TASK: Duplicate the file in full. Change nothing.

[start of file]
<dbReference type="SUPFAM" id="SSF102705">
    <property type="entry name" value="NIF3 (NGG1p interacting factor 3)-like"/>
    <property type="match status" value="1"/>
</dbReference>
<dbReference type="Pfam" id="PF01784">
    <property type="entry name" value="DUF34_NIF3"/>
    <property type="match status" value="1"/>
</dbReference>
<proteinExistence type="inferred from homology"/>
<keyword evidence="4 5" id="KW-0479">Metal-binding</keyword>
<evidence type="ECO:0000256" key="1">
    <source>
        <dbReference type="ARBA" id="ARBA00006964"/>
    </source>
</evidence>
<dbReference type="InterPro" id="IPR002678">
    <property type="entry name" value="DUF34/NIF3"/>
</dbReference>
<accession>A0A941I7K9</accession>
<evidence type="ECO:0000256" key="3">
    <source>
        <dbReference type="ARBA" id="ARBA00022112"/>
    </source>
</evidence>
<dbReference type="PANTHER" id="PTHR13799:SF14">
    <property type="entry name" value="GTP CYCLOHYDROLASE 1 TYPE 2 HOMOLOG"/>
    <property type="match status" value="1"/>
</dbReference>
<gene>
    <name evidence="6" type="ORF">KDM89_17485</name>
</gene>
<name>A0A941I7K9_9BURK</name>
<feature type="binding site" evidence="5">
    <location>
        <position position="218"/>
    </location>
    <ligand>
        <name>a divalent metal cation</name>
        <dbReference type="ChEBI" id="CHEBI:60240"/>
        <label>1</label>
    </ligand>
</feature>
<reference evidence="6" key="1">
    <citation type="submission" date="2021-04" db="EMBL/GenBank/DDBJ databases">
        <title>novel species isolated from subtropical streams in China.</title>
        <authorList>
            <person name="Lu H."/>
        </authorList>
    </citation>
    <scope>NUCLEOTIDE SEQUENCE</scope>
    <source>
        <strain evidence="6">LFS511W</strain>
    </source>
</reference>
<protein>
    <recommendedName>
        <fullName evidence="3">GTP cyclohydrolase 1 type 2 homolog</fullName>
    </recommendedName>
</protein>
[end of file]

<dbReference type="SUPFAM" id="SSF102705">
    <property type="entry name" value="NIF3 (NGG1p interacting factor 3)-like"/>
    <property type="match status" value="1"/>
</dbReference>
<dbReference type="Pfam" id="PF01784">
    <property type="entry name" value="DUF34_NIF3"/>
    <property type="match status" value="1"/>
</dbReference>
<proteinExistence type="inferred from homology"/>
<keyword evidence="4 5" id="KW-0479">Metal-binding</keyword>
<evidence type="ECO:0000256" key="1">
    <source>
        <dbReference type="ARBA" id="ARBA00006964"/>
    </source>
</evidence>
<dbReference type="InterPro" id="IPR002678">
    <property type="entry name" value="DUF34/NIF3"/>
</dbReference>
<accession>A0A941I7K9</accession>
<evidence type="ECO:0000256" key="3">
    <source>
        <dbReference type="ARBA" id="ARBA00022112"/>
    </source>
</evidence>
<dbReference type="PANTHER" id="PTHR13799:SF14">
    <property type="entry name" value="GTP CYCLOHYDROLASE 1 TYPE 2 HOMOLOG"/>
    <property type="match status" value="1"/>
</dbReference>
<gene>
    <name evidence="6" type="ORF">KDM89_17485</name>
</gene>
<name>A0A941I7K9_9BURK</name>
<feature type="binding site" evidence="5">
    <location>
        <position position="218"/>
    </location>
    <ligand>
        <name>a divalent metal cation</name>
        <dbReference type="ChEBI" id="CHEBI:60240"/>
        <label>1</label>
    </ligand>
</feature>
<reference evidence="6" key="1">
    <citation type="submission" date="2021-04" db="EMBL/GenBank/DDBJ databases">
        <title>novel species isolated from subtropical streams in China.</title>
        <authorList>
            <person name="Lu H."/>
        </authorList>
    </citation>
    <scope>NUCLEOTIDE SEQUENCE</scope>
    <source>
        <strain evidence="6">LFS511W</strain>
    </source>
</reference>
<protein>
    <recommendedName>
        <fullName evidence="3">GTP cyclohydrolase 1 type 2 homolog</fullName>
    </recommendedName>
</protein>